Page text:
United Kingdom Prime Minister Theresa May visits Florence, Italy to deliver speech. Photo by Number 10.

Is That It?

Theresa May’s speech in Florence, Italy was billed as the announcement of a bold new Brexit strategy, but Dahrendorf Forum Working Group Co-Chair Kevin Featherstone was left cold.

Listening to Theresa May’s speech in Florence, I was left wondering whether she had planned to say more but was stopped from doing so by her warring cabinet yesterday. After all, this was heralded as a speech that would set out a bold new vision for the UK’s post-Brexit relationship with the European Union. The superlatives had been flowing for the last couple of weeks as to how it would take the negotiations forward. And the very idea of making the speech outside the UK seemed consistent with her taking a daring new step, without risking an immediate hostile reaction from a home audience.

In reality, the Prime Minister’s speech offered very little that would take the Brexit negotiations forward at this point. There was the expected statement on the UK honouring its budget payments so that none of our partners would have to pay more or lose out in the current EU budget period – which lasts until 2020, a year after the UK is to leave. But the PM dodged the question as to whether the UK would be prepared to pay for continued single market access thereafter. Platitudes were repeated on protecting the rights of EU citizens in the UK and avoiding a new Irish border.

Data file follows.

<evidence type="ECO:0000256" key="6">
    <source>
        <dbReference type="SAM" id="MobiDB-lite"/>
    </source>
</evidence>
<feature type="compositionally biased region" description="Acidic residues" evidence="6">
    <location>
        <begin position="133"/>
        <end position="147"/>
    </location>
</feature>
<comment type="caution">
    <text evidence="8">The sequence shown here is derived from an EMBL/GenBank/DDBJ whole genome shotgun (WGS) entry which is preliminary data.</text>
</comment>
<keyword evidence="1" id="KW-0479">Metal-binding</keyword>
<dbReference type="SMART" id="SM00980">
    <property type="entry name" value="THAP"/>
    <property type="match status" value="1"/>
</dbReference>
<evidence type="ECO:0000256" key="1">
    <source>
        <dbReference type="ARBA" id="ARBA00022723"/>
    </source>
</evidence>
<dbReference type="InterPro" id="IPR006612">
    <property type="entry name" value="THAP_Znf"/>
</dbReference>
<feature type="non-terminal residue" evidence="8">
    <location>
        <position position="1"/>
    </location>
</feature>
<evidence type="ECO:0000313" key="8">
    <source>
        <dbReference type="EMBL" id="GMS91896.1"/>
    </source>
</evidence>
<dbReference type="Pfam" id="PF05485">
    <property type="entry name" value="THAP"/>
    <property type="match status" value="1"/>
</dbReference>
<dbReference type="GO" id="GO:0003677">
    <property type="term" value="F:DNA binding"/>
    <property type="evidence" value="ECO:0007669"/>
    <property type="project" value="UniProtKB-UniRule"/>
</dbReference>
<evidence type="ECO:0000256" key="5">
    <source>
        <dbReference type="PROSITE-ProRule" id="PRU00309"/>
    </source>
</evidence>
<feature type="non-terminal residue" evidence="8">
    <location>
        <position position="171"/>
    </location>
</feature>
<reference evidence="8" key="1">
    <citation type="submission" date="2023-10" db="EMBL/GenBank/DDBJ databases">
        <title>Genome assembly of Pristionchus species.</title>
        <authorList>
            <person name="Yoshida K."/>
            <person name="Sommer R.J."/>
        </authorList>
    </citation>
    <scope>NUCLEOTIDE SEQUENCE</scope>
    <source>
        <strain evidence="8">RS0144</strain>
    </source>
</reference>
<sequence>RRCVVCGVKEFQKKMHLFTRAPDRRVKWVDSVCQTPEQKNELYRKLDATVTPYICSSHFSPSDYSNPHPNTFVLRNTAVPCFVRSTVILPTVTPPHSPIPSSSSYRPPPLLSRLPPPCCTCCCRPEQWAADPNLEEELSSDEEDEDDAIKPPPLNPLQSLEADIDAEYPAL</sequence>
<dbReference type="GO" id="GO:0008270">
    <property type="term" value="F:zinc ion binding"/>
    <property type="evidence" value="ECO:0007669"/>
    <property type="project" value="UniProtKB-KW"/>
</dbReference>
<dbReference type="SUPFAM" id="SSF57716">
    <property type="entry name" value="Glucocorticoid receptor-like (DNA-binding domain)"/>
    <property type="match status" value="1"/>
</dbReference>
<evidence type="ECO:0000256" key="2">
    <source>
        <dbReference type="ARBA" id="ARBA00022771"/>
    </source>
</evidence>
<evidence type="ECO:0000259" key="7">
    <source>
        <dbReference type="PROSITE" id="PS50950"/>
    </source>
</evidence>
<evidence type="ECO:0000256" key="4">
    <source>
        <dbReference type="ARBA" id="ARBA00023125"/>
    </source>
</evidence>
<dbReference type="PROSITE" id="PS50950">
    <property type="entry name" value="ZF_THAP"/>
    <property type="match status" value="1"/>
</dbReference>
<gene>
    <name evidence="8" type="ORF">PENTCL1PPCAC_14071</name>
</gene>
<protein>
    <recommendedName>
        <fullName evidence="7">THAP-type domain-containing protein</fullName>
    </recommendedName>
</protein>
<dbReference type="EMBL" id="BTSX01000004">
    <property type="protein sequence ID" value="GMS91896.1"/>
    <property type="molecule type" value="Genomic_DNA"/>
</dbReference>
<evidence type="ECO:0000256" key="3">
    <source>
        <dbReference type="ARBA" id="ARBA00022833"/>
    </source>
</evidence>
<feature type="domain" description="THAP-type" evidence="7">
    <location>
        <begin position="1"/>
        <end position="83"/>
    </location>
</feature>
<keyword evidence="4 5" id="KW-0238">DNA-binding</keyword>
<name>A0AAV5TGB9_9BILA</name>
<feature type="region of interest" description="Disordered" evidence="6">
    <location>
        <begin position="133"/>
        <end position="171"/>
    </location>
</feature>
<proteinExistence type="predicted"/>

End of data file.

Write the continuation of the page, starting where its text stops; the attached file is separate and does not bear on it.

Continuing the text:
Instead, what Theresa May said seemed to be what her cabinet had allowed her to say. Had the PM – caricatured as ‘robotic’ – been planning to go further, but had her navigation system terminated? We may not know for some time.

The speech seemed more designed to make progress at home. It was a composite of compromises worked out in the cabinet. As such, it was a mix of the delusional and the educational. The PM again recognised that access to the single market rested on accepting its full obligations. Going beyond earlier ambiguities, she now said the UK would not be part of the customs union. Explicitly, neither the Norwegian nor Canadian models would suit the UK, nor, it now seems, would that of Turkey. And, yet, she would expect the UK to be able to trade with the EU without there being any tariffs. In reality, she seems not to be rejecting the Canada model, but seeking to broaden it. The Canadian deal offers little on services, precisely the sectors where the UK has an advantage with the EU27. Beyond this lack of clarity of models, though, there still seemed to be a cake-and-eat-it optimism that will no doubt irk the EU’s chief negotiator, Michel Barnier.

The speech may help to educate a domestic audience on some aspects. Asked whether Brexit voters might feel let down by a transition that would delay full withdrawal, she responded quite rightly that a phased implementation period was best for all sides, to avoid the costs of a disorderly Brexit – though she rather undermined her own argument here when she repeated the claim that ‘no deal is better than a bad deal’.

An opportunity was clearly missed by the PM. It is difficult to see how this speech will progress the negotiations in Brussels. Can this PM redefine the agenda and make a breakthrough? That now seems to depend on the lurking shadows back home of Boris Johnson and others waiting to wrest control. Next time Theresa May is said to be setting out a new way forward, will we believe the hype or just check back with her rivals?

Kevin Featherstone is Head of the European Institute at LSE and Co-Chair of the Dahrendorf Working Group on “The Future Of European Governance”.

The opinions expressed in this blog contribution are entirely those of the author and do not represent the positions of the Dahrendorf Forum or its hosts Hertie School and London School of Economics or its funder Stiftung Mercator.